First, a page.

Bookshots: 'When We Were Animals' by Joshua Gaylord
Bookshots: Pumping new life into the corpse of the book review
When We Were Animals
Who Wrote It?
Joshua Gaylord, author of four novels, two of which he published under the pen name Alden Bell. He's also a professor at NYU. More info at his website.
Plot in a Box:
In the town of Pale Miranda, during the three nights of the full moon, young children and adults stay locked behind doors after sundown, while the teenage population strips naked and runs wild.
Invent a new title:
Bad Moon Rising
Read this if you liked:
Megan Abbot's The Fever, Kenneth Calhoun's Black Moon, and Stephen King's Carrie.
Meet the book's lead:
Lumen Fowler, who also serves as the novel's first-person narrator. Underdeveloped physically but far smarter than her peers, she believes she will not "breach" with the other teenagers, watching this rite of passage from a safe, intellectual distance.
Said lead would be portrayed in a movie by:
Alicia Vikander, who plays the android in Ex Machina.
Setting: Would you want to live there?
That's a tough one. Aside from the obvious, Pale Miranda—a small and mostly isolated town with a unique and entrenched rite of passage similar to the Amish's Rumspringa—isn't much different from any small town in America. The people there seem to genuinely value arts and education, and they accept the animalistic abandon of youth as a natural occurrence. Sure, bad things happen, but don't bad things happen everywhere?
Problem is, there's a sense that you can only live in Pale Miranda if you were born there, and that it's difficult to fully separate yourself from the town if you leave. So perhaps not.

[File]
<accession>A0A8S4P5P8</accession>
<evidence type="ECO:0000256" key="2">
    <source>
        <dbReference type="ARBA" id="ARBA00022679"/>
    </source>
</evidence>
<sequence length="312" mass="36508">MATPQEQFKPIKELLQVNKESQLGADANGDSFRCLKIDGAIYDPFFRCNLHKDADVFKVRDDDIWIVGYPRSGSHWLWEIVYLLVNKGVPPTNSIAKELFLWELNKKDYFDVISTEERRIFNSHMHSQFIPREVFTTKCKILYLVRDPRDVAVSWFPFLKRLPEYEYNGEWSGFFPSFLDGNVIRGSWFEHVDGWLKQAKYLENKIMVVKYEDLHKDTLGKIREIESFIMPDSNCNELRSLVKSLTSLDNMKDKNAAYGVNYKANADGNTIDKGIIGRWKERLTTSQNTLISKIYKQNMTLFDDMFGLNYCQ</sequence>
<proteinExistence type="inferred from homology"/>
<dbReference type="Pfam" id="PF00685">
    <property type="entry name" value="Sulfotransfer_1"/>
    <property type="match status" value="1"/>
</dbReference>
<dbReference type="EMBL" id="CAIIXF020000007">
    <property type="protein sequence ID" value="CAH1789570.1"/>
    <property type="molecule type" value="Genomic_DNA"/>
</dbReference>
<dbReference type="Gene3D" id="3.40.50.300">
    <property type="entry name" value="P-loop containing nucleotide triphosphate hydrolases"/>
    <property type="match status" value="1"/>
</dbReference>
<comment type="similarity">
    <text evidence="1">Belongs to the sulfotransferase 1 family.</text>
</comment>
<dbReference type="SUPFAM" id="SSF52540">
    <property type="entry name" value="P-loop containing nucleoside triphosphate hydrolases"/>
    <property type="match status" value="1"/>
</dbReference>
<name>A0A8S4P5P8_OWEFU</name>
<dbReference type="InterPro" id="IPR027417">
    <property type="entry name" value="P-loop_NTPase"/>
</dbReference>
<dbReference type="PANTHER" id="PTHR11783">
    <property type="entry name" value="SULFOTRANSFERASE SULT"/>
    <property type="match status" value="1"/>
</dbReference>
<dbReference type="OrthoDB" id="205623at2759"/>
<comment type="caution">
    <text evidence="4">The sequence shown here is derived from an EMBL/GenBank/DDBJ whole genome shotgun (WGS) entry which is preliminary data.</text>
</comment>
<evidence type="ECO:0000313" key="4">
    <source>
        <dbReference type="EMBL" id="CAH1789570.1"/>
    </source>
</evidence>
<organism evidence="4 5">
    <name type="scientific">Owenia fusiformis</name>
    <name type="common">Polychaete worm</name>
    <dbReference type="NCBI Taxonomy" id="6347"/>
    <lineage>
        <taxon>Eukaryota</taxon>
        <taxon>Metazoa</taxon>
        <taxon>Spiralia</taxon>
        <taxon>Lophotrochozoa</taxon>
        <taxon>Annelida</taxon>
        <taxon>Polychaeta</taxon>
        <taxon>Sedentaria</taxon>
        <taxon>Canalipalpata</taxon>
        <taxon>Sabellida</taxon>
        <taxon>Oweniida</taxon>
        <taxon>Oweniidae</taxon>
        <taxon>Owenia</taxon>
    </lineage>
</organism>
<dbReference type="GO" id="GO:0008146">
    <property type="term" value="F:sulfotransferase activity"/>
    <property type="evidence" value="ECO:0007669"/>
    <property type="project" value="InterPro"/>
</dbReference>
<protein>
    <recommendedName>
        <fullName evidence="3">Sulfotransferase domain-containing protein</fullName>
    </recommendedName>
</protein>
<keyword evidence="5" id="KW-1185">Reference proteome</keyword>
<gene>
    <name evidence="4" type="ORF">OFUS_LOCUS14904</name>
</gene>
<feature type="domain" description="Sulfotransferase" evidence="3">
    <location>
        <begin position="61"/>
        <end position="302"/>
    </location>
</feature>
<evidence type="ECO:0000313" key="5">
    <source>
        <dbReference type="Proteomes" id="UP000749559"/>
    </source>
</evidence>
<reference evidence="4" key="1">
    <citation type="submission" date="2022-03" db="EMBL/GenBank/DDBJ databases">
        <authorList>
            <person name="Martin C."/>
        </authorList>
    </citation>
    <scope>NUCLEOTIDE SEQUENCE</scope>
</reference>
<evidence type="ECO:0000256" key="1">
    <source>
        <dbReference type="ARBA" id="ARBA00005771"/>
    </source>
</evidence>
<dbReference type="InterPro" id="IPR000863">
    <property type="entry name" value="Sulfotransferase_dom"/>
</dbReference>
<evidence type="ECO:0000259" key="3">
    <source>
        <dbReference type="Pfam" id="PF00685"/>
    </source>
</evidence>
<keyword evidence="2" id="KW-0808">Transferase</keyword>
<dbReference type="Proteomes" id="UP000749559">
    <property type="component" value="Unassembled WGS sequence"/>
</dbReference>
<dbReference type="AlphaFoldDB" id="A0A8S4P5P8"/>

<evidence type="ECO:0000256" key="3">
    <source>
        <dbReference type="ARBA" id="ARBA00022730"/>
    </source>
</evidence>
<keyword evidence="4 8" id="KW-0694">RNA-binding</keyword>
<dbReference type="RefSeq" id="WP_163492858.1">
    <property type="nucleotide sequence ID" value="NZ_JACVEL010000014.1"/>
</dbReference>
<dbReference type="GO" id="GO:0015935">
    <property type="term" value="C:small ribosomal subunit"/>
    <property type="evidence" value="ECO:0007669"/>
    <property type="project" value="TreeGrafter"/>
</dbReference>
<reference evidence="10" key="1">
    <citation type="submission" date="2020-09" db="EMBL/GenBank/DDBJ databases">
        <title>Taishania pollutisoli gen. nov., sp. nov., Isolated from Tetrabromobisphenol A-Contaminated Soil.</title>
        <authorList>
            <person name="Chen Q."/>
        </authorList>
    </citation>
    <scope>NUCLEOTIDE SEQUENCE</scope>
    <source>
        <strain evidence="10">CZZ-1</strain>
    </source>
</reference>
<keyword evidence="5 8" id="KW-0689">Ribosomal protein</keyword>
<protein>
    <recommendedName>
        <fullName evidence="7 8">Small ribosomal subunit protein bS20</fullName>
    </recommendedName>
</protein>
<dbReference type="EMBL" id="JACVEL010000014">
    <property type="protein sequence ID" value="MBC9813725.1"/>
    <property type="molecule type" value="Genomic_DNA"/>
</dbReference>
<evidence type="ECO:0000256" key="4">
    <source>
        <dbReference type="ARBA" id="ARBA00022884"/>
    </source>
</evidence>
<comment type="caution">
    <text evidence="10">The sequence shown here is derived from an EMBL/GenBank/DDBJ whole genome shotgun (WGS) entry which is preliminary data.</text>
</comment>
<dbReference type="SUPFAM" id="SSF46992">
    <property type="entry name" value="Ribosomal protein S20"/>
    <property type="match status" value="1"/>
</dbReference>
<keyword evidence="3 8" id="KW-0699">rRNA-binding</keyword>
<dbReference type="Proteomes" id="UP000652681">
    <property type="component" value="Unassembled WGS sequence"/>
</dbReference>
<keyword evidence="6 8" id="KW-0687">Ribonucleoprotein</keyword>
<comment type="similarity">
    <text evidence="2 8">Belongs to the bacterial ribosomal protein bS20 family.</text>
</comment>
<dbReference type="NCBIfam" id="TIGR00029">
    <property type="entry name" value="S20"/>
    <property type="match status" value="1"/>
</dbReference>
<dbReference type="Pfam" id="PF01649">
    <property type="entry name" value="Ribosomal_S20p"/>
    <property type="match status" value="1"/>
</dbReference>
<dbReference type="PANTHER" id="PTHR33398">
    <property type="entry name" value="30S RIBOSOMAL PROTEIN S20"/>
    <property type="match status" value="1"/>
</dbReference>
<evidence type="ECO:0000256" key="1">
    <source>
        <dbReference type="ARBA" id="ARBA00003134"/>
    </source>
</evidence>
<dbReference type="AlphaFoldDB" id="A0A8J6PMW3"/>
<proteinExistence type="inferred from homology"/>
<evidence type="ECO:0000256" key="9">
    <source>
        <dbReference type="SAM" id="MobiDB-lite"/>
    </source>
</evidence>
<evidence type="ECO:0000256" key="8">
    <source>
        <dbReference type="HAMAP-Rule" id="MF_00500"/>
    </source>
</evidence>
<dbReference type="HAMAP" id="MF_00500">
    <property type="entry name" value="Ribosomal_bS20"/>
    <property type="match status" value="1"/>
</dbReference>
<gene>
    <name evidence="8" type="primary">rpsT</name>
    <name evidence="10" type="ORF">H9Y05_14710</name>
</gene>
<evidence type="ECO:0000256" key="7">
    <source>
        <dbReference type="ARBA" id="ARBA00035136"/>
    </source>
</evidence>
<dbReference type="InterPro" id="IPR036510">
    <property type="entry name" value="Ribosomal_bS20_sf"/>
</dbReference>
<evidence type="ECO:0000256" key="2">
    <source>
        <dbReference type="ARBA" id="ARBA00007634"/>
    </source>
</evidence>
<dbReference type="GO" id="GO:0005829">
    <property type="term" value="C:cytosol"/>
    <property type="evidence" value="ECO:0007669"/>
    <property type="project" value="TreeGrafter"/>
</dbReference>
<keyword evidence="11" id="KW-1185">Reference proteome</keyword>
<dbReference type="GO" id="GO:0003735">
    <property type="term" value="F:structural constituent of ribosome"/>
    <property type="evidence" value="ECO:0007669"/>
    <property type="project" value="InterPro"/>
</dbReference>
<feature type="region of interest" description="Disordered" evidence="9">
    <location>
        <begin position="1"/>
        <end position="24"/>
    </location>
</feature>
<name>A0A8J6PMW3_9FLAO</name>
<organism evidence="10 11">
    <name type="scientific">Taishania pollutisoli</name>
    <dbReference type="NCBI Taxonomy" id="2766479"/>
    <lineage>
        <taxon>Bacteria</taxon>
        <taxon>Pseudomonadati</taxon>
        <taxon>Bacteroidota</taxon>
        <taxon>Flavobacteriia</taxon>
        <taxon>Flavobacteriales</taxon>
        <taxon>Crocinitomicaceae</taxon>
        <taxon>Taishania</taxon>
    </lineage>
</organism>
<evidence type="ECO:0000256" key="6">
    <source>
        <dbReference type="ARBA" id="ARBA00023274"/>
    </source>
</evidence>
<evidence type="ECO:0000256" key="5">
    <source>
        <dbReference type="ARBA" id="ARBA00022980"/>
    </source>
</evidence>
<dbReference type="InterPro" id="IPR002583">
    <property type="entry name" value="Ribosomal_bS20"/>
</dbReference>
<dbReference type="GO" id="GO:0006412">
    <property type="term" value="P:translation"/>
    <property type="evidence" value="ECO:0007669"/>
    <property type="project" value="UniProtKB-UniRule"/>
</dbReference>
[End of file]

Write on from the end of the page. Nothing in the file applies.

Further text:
What was your favorite sentence?
On certain days in the spring, in late April, say, it is possible to believe what the animals believe—that horror and beauty are hearty allies, and that when you live in the full roiling of your guts it's impossible to make distinctions between them.
Some novels gain your intrigue through a slick cover jacket design and a hook-laden blurb that tells you about the protagonist and gives away some of the plot. Other novels lure you in with a simple premise, perhaps delivered to potential readers within the parameters of a few words.
When We Were Animals is the latter type of book. You're better off knowing as little as possible before diving right into its pages. Joshua Gaylord's fourth effort casts glamours with every plot turn and character reveal, every poignant sentence and magnificent paragraph. There isn't a misstep to be found here, no out-of-place or contrived moments, from the novel's bewitching opening to its pitch-perfect, question-mark conclusion. Gaylord bends and blends genres here, giving us a book simultaneously shelf-able as YA, horror, dark fantasy, or general lit-fic; moreover, the author explores the slippery nature of identity and self-esteem, teenage angst and loneliness (especially when viewed through the lens of maturity), sexual awakening, sexism, human domestication, the American class system, and our long-standing culture of fear. These elements combined create a novel both topical and universal in its thematic concerns, and ensures a broad and diverse audience, both present and future. It's cliché to say it, but there's literally something for everyone here.
Another cliché that happens to be true: once immersed in the palatial, fleshed-out, living, breathing (and sometimes seething) world of When We Were Animals, you won't want to leave it.
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